Benita Horn, a Black equity consultant, joined Renton City Hall in 2014. She conducted various regulatory assessments, developed training curriculum, provided training, and provided facilitation and conference presentations, and as a result, Renton has diverse candidate pools in multiple departments.
“Targeting the hiring process may boost diversity numbers, but this won’t be enough to create an inclusive culture. It requires a keen eye toward designing conditions that promote inclusion every day and promote ways to track the change. Cities must adapt their processes to inclusive behaviors. It is important to look at everything that you can do so that everybody gets included in their unique and congenial way and if you find places where that’s not working, you must have the courage to admit that and work to change it,” Law said.
Empathetic leadership is vital for real change to happen; every individual leader needs to buy into the value of belonging—both intellectually and emotionally. A recent starting point for uniting communities on principles of equity is the Family First Community Center project. It’s an ambitious public/private partnership between the City of Renton, Doug Baldwin’s Family First Community Center Foundation, Renton School District, and Health Point. The foundation will design and build the center in the Cascade/Benson Hill area, which had the most need for youth enrichment programs as it holds almost a quarter of the city’s diverse population, and 12 percent are below the poverty line. Twenty percent of the population is 14 years old or younger. This community center will meet the needs of underserved populations and offer a wide array of specialty programs, including sports, recreation, health and wellness, technology, music, and English as a second language. The Renton City Council authorized up to $4 million for it. The Renton School District has approved the land to build this center. The Family First Community Center Foundation will be funding it significantly with the support of community donations as well. Cascade Elementary School, the proposed site of the new community center, records more than 60 percent of students in the Free and Reduced Lunch Program. The Family First Community Center will offer a variety of programs that will help kids succeed.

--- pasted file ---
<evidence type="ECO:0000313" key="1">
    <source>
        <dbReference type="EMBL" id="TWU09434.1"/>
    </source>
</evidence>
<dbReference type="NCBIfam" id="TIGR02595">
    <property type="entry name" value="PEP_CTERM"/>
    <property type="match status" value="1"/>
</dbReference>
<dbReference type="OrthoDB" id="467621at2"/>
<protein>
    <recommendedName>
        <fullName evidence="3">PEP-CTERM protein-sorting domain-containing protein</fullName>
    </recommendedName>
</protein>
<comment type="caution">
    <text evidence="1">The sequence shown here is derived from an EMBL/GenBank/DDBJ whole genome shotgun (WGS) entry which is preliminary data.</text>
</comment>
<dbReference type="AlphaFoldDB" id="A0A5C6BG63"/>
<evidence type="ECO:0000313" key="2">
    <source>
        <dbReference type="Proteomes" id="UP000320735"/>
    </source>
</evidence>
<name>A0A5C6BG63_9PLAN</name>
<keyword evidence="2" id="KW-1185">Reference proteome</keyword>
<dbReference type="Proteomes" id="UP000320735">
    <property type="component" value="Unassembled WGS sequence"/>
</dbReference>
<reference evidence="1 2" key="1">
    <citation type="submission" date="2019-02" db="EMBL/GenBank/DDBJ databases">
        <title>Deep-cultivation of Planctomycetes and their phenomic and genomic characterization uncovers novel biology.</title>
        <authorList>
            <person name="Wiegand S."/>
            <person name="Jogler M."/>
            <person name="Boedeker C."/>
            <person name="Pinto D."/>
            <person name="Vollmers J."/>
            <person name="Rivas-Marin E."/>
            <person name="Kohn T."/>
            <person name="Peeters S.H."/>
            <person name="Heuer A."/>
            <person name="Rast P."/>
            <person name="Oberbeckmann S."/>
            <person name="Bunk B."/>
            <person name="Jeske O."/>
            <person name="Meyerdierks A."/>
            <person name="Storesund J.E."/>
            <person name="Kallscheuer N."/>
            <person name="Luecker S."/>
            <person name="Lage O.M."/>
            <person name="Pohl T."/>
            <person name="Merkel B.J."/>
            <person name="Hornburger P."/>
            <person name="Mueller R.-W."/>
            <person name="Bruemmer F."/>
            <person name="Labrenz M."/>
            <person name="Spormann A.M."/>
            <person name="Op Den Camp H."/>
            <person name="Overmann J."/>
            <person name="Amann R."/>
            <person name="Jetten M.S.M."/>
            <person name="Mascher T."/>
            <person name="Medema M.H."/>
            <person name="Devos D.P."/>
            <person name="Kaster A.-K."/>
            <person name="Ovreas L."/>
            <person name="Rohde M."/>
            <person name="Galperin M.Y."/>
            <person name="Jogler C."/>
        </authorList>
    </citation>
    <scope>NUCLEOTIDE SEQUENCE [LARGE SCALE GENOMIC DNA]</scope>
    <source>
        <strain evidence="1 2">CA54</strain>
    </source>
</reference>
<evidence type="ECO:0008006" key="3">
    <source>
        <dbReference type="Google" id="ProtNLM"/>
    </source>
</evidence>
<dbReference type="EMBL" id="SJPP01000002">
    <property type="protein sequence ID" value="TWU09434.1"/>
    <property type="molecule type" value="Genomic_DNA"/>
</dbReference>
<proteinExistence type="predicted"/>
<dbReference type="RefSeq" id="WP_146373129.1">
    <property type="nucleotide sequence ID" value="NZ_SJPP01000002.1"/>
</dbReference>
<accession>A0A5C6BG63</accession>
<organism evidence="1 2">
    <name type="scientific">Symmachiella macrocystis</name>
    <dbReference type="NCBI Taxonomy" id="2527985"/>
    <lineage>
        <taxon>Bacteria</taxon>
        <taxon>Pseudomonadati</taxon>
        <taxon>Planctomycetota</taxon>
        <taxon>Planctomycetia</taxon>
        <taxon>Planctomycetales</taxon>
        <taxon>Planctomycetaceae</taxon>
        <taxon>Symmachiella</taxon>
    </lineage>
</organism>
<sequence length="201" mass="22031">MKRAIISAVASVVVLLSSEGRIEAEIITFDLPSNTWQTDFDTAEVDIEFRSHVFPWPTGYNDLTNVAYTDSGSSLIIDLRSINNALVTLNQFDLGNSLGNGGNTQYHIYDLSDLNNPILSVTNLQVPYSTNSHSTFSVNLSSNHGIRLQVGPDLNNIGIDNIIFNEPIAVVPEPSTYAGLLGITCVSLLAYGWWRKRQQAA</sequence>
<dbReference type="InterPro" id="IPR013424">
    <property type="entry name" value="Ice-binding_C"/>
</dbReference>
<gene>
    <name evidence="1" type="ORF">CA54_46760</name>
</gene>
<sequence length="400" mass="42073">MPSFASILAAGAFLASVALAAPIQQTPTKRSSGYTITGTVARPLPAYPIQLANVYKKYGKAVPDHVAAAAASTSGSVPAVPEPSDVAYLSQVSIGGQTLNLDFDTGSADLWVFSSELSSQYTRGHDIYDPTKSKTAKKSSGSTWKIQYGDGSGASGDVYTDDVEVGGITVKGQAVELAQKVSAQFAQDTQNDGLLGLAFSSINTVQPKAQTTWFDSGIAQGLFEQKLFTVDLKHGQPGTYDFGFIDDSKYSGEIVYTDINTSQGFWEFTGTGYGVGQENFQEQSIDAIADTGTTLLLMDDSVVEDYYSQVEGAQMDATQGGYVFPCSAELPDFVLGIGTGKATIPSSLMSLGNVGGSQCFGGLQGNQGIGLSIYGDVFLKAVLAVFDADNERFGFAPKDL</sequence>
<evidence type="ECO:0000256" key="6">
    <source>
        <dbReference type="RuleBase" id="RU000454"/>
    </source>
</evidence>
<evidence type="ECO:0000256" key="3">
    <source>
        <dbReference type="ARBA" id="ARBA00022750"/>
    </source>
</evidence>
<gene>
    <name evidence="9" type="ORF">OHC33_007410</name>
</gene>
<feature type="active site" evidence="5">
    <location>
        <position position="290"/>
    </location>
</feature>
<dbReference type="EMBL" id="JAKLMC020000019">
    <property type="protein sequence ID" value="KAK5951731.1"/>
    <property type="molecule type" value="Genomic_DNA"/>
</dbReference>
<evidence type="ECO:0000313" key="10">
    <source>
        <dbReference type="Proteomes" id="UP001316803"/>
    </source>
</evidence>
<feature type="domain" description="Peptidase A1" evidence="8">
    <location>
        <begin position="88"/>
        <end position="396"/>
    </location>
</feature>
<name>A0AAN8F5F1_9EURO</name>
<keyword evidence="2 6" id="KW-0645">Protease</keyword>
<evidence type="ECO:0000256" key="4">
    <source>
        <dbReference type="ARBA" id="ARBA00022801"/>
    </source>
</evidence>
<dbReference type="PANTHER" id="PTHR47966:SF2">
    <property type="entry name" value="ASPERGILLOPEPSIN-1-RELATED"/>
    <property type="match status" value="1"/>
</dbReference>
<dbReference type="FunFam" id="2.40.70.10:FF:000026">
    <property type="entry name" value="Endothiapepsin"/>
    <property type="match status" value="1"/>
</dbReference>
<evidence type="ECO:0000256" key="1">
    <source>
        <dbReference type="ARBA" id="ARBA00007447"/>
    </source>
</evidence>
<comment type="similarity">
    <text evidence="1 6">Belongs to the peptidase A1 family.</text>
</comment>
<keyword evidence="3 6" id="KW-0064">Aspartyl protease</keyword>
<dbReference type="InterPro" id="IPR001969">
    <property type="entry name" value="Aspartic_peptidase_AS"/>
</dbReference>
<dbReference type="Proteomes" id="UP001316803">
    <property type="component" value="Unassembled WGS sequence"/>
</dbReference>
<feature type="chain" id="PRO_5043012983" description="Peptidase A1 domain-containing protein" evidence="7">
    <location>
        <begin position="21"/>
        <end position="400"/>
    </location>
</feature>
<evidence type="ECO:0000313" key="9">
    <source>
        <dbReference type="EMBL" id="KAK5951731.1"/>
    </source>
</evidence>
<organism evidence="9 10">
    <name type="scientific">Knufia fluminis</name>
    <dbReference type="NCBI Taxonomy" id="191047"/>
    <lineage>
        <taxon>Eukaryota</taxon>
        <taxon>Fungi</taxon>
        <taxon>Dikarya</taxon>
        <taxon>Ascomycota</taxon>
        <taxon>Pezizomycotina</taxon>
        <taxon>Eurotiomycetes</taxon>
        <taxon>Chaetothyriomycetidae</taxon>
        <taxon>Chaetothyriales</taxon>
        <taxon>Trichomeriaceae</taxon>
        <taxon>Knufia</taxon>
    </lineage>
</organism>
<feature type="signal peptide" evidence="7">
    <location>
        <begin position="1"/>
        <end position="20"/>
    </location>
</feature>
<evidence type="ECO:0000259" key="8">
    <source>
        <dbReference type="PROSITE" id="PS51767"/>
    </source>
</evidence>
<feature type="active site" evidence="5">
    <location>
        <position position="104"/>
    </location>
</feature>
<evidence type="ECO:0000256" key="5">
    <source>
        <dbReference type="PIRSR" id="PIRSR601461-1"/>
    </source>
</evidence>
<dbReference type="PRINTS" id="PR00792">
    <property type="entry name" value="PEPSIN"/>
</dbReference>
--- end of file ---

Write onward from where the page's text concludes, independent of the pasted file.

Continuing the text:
Although Law is half Chinese, he prefers not to highlight his ethnicity as he believes it should not appear as a self-serving superficial agenda to be from a particular background for any public reason.
“As mayor, my goal is to be approachable and represent everyone to the best of my ability and not be limited to one social group. Progress is inevitable in Renton being a truly inclusive community. Renton will always be celebrating community diversity through festivals and events as its a special community, and its future is bright!”
Robin Amadon says
Remarkable leadership and it is everywhere evident in the morale and superb customer service in Renton City Hall. Enthusiasm and civic pride permeates every aspect of City government and this came from the top as Mayor Law has supported so many high quality technicians and civil servants working to make the City of Renton a genuinely welcoming and inclusive community. Such a story of success in these times of divisiveness, the City of Renton is a place where differences are celebrated as a source of strength.
Ed James says
I’m proud to call Denis my long time friend. He has been a godsend to the Renton community and surrounding communities. His leaders has elevated Rentons status among cities in western Washington these past 12 years. The new incoming mayor should continue the good work that has been done by Denis and his outstanding group of city personnel. He will be missed.
Min. W. D. Patterson says
-Min W D Patterson
author of the original “Inclusion Theory” for public records.